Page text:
Turf Wars

We have a chestnut tree in our back yard.  Chestnuts and leaves blanket the lawn.  The squirrels are in fat city.  They scamper and scratch holes in the grass.  They bury their treasure in the rockery.

But this year, the blue jays, who have a nest in our mountain ash tree, are in on the action too.  I witness a chestnut battle.

One of the Blues descends from the mountain ash.  Soon, a nut is in his beak.  He returns to a branch with his prize.

Squirrel stands erect and looks distressed.  He is frozen and perplexed by Blue.  His tiny front paws fold over his chest.  Discouraged?  No.  He darts to the lawn for more chestnuts.

He hops around, stores a nut in his cheek, and eventually scratches a hole to bury it.  Squirrels bury an average of 10,000 nuts a year and end up eating only about 4,000. 

Is it greed?  Since the Blue jays have been showing up, is he hiding more of his booty?

Enter Squirrel #2.  He leaps toward Squirrel #1 who scoots into the rockery. 

More Blue jays descend.  

Blue jays are carnivores known to rob baby squirrels from nests and prey on juvenile squirrels.

Squirrel #2 has intimidated Squirrel #1 who darts away to a more distant cranny in the rocks. 

He scratches and inspects a burrow, stands on his hind legs, and looks distraught.  Has Squirrel #2 confiscated a nut from Squirrel #1’s domain?

“Where’d my nut go?” he seems to be saying.  Squirrel #1 is hyper, scampers to a tree, circles around its trunk, and then disappears into the tree canopy.

 I imagine a squirrel conversation in the canopy:

“Betty.  Sid just moved in on my turf.  He’s the greediest squirrel in our berg.   Even worse, the bluebirds must have a nest around here.  They’re bogarting our chestnuts.  Do we have enough nuts for Thanksgiving?  Check the pantry.”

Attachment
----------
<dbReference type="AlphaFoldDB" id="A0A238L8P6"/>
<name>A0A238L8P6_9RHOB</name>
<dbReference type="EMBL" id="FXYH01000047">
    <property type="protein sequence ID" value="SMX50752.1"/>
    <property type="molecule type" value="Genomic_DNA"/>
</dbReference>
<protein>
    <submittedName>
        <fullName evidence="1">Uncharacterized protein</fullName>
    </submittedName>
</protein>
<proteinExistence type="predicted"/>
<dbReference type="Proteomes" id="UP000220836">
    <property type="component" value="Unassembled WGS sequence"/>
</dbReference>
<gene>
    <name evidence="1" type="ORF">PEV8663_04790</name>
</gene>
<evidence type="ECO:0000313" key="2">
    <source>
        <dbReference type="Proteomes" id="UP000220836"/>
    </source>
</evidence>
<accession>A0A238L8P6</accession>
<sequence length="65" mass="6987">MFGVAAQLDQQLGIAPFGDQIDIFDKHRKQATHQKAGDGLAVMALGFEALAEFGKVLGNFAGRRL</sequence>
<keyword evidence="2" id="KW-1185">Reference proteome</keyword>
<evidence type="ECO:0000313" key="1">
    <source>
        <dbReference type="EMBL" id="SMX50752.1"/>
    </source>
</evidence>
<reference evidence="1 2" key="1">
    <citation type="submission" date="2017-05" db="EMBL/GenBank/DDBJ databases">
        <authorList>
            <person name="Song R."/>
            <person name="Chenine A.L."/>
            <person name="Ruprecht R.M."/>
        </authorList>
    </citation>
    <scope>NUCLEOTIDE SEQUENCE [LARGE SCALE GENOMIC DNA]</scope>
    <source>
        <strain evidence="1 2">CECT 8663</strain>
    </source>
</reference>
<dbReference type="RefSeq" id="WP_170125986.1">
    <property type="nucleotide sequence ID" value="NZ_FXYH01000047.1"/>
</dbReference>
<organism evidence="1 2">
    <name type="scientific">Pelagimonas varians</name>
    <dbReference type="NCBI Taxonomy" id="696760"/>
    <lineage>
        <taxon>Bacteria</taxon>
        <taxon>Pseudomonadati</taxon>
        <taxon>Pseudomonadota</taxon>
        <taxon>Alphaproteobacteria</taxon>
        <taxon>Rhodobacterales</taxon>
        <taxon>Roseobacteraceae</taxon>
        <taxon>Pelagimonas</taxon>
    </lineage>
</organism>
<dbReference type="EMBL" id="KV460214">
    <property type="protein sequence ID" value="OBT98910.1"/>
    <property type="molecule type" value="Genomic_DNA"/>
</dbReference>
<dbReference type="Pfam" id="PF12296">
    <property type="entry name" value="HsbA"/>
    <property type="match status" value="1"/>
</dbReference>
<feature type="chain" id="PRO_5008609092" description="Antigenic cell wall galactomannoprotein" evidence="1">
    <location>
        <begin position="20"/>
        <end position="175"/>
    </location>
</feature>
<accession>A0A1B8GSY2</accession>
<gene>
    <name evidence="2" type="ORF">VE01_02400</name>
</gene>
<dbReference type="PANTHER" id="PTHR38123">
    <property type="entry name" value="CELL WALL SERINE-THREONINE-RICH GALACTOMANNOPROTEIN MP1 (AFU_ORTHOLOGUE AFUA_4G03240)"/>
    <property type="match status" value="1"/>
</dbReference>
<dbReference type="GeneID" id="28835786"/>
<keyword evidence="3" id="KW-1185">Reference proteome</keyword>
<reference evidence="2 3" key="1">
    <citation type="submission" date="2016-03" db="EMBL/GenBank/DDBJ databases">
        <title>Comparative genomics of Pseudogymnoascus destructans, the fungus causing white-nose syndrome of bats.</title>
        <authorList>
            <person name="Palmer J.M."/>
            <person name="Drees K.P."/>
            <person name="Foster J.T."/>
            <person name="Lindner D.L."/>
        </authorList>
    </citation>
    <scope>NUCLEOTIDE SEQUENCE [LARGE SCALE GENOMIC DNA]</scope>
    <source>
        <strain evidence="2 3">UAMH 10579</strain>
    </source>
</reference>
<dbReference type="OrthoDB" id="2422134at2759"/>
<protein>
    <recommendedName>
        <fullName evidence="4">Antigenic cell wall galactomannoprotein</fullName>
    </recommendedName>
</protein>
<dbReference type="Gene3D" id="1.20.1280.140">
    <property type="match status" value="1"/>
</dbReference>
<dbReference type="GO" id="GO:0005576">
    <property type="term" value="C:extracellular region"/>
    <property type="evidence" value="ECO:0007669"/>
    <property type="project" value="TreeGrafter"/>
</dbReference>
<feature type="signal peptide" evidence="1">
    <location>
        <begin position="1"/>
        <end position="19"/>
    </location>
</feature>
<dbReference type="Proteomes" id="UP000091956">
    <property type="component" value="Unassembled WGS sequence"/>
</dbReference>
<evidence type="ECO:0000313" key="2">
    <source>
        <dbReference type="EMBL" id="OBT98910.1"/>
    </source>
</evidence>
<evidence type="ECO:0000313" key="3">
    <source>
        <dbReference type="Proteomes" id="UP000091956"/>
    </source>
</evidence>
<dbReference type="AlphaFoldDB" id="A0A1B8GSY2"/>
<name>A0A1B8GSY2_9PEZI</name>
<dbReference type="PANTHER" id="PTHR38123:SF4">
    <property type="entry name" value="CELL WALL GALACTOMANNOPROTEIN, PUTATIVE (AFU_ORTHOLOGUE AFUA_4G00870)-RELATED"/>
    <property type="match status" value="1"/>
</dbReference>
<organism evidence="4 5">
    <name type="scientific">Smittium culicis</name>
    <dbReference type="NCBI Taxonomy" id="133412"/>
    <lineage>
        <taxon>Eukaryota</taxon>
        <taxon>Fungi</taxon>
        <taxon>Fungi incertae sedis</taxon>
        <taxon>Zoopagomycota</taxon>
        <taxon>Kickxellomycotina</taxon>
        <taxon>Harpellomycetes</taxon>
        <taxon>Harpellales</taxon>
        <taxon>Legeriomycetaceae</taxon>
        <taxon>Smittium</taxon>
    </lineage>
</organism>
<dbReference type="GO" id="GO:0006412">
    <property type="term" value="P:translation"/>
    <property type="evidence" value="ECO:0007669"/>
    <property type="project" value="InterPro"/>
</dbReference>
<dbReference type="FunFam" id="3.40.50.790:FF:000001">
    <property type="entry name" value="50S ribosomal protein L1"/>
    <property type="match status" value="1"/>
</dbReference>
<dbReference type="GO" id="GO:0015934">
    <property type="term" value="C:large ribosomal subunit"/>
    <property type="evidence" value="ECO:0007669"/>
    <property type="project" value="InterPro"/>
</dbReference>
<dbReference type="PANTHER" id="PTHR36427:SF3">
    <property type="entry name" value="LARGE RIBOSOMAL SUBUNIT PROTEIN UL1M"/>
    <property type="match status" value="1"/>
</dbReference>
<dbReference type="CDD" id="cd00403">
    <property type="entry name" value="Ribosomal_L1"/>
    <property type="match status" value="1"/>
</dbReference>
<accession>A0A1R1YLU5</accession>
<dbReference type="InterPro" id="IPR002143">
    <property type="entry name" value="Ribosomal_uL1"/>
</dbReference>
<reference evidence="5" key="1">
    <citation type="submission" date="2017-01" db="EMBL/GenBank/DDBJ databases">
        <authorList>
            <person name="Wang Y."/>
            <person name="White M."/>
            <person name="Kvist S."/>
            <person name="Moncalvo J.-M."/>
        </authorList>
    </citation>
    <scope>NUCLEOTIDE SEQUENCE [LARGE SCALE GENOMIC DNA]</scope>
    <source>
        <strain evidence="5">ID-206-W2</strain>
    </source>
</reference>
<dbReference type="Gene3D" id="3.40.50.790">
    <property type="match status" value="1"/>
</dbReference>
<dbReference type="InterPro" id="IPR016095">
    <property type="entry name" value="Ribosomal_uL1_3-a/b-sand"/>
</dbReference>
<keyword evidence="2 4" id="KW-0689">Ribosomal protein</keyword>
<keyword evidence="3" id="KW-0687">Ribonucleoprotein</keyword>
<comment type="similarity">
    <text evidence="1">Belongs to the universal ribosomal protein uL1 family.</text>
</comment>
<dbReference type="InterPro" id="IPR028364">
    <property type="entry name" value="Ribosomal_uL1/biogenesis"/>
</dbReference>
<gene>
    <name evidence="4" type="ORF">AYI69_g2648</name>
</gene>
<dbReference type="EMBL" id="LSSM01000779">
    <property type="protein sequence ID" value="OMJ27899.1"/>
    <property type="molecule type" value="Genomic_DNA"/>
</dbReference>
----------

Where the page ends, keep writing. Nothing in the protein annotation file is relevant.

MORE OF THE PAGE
“Oh, Lenny.  You know that I do.”  Betty opens the tree pantry.  Empty shells spill out.

Lenny is panicked.  “OMG.  Who got to them?  Was it the blue jays or that greedy Sid?”

Betty shrugs.  “Suck it up.  We’ll get by.”

“Young Sammy will have to help.  Where is the boy?”

“Last time I saw Sammy he was chasing his tail,” says Betty

What?  I thought only dogs chased their tails.”

“Chalk it up to adolescence, Lenny.  Let it go.”

Okay, this may not have been the scenario in the tree canopy.  And there may be no juvie squirrel named Sammy.  But if there is, he should watch his back.  The blue jays may move up the food chain and prey on him.

Fairy Garden

Mom in her fairy garden. She inspires my Muse.

Come dance with me in the fairy garden
in the glow from the harvest moon.
We’ll prance in rings to the fiddler’s strings
under archways of silvery blooms.

The fireflies shall light the path
with lamps of amber and gold.
You might spy an elf, a pixie, a gnome
in the hollow of a tree trunk’s soul.

And if you spot the Fairy Queen
arrayed in a dress of rose petals
give her a wave and your steps will grow light
as the down of the nightingale’s feather.

You shall feel much joy in this secret garden
where the stars sprinkle dust from the heavens.
Where the robins pipe songs from dusk to dawn
and the wind softly carries bird blessings.

Bird Eats Cat

BackYard1

In the garden, a chickadee pecks at you,
kisses the ground nourished by your ashes.

Whiskers,
paws, emerald eyes —

now burned to a chickadee prize.

The tangerine poppies have turned blood orange;
they sway

like lit Oriental lanterns
as we look for you

in nature’s patterns.

Is the bird’s song sharper from feeding on you?
Have you fertilized flowers to a deeper hue?

Cattails rise like questions in the morning dew.

Rituals

We admired ancient Egyptians.
Painted boxes, families who cared enough to draw birds,
carry cakes and ale to their beloveds.

We did not cremate her.
We buried her like a sacred Egyptian,
tucked in relics:  a lavender heart, garnet ring, Celtic holy card,
the papyrus of her poetry, photos of her Depression childhood.

When the parakeet died she found just the right shoe box.
She folded its blue feathers in with toys and seeds,
painted popsicle sticks green and formed them into a crucifix.

All that winter we waited.

In spring the potato vine blossomed
and stretched over our bird grave.

She believed in rituals — even miracles,
spoke of ancestors clawing sod with bare hands,
turning over blackened spuds.
Their larders bare, nothing to fortify them but prayer.